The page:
The Future of Races: Race Timing & GPS Tracking

Nicklas in Race start

Nicklas Tingström is the CTO of RaceID and a self-proclaimed tech nerd.  His vision for the future of technology in the endurance racing world is truly inspiring. We spoke with Nicklas about his technological projections both for organizers and participants – read on for the first part about race timing and GPS tracking below. 

Nicklas, tell me a little bit about yourself and how you got into the tech industry? 

I’ve always been into tech development, it sparked my interest when my older brother showed me how to use Amid 500 and Commodore 64 computers back in the day, probably when I was 8 years old. I took courses as a teenager and started with CSS, HTML and Flash coding when I was 15. As the times and tech changed, I learned new coding languages. Eventually, I started selling development instead of coding for myself. I realized I had an interest in, and a certain gift, for explaining the complexities of coding to non-developers. I started my own businesses and brought my friends on board to code for me.

How come you decided to start RaceID back in 2016? 

I was approached by Erik and Johan (RaceID co-founders), to do a race calendar and registration system. They didn’t have the technical knowledge and needed to take advantage of someone who could code it and develop it for them for free… 

It sounded like a project with potential, and I was intrigued to work in the “passion industry”. It’s something else when you get to help people enjoy their Number 1 passion in a better way. Especially compared to commodity or financial industries – which were what my previous projects were about. I also realized that the racing and endurance industry really had potential. So much is so poorly executed, and it still needs to go along its digitalization and consolidation journey that I think every market has to go through.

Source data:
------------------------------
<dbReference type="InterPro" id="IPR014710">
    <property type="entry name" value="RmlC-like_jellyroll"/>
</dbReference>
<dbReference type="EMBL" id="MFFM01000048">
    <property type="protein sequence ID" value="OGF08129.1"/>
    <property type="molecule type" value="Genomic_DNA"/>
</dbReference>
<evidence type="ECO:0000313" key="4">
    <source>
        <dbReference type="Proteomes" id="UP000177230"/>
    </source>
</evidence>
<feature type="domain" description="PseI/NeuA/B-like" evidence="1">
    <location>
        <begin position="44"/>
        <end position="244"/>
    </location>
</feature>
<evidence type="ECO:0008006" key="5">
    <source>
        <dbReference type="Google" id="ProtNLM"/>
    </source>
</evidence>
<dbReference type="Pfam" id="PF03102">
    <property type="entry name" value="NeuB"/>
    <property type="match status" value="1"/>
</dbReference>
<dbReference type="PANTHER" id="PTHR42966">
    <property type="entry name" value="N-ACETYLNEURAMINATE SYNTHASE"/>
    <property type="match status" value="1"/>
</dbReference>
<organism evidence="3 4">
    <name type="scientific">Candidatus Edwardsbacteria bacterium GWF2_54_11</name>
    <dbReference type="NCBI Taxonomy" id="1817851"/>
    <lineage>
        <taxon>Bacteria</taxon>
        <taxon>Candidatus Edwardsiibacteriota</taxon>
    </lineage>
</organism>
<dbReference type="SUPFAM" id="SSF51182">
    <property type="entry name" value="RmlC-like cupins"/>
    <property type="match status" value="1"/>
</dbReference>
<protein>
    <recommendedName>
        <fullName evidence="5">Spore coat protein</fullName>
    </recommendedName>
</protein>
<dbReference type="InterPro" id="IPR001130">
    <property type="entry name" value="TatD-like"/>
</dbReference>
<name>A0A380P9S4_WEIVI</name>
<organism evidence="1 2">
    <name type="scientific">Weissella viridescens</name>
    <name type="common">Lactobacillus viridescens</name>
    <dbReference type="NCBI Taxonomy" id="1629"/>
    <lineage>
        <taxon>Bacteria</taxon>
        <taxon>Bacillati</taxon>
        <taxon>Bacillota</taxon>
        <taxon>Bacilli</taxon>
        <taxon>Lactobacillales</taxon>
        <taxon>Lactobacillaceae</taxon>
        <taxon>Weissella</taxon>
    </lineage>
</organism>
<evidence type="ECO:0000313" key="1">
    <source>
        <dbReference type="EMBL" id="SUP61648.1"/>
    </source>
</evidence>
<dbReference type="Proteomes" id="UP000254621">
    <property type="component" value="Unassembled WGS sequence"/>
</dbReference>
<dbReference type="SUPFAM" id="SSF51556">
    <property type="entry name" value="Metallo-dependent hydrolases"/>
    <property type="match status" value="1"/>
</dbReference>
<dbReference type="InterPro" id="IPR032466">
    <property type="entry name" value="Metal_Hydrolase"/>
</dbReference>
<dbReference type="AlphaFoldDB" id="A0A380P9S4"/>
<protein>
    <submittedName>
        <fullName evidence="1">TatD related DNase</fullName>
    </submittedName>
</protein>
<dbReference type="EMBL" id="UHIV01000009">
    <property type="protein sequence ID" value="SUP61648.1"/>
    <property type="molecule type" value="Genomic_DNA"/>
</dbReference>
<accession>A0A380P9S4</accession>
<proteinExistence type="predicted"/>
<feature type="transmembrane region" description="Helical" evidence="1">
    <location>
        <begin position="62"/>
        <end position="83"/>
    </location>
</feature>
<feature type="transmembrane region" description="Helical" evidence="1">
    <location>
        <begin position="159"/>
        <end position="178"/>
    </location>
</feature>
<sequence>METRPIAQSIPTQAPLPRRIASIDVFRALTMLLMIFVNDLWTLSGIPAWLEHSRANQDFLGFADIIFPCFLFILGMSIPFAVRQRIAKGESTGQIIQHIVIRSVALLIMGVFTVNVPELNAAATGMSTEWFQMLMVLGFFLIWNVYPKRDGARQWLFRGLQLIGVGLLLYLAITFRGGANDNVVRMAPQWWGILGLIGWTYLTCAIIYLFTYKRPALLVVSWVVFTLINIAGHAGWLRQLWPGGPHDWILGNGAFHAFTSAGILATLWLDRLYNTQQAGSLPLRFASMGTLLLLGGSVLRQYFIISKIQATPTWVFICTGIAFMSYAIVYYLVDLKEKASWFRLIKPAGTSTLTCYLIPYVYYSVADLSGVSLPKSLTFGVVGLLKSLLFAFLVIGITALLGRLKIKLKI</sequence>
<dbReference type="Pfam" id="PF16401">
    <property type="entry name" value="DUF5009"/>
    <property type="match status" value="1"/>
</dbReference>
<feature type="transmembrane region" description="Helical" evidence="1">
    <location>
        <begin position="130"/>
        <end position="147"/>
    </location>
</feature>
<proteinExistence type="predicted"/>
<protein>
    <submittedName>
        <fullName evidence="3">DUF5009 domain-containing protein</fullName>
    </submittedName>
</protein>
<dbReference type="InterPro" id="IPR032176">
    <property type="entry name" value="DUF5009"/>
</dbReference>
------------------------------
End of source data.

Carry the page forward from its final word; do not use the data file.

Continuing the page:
Nicklas in race start

Wearables in health tech have recently become popular, with various smart watches and exercise-tracking devices. How do you think this will make a difference in the endurance racing world? 

It’s already making a difference. When we started with RaceID, we had in our plans to develop a wearable for this Raceband project, but when the Apple Watch came out, we changed that to only a software project instead. With wearables and connectivity, there are big possibilities to really get everyone closer. I believe the endurance race industry as a whole is a very poor spectator sport and today we have a lot of the tools needed to bridge this gap.

I think wearables and especially 5G and 4G really enable this. You can bring people closer to each other by inventing new products. We are starting to see this in smartwatches and different tracking apps on the market. For next season at RaceID, we have having some really exciting projects that will go live which I really think can make a huge impact on how races are experienced on race day.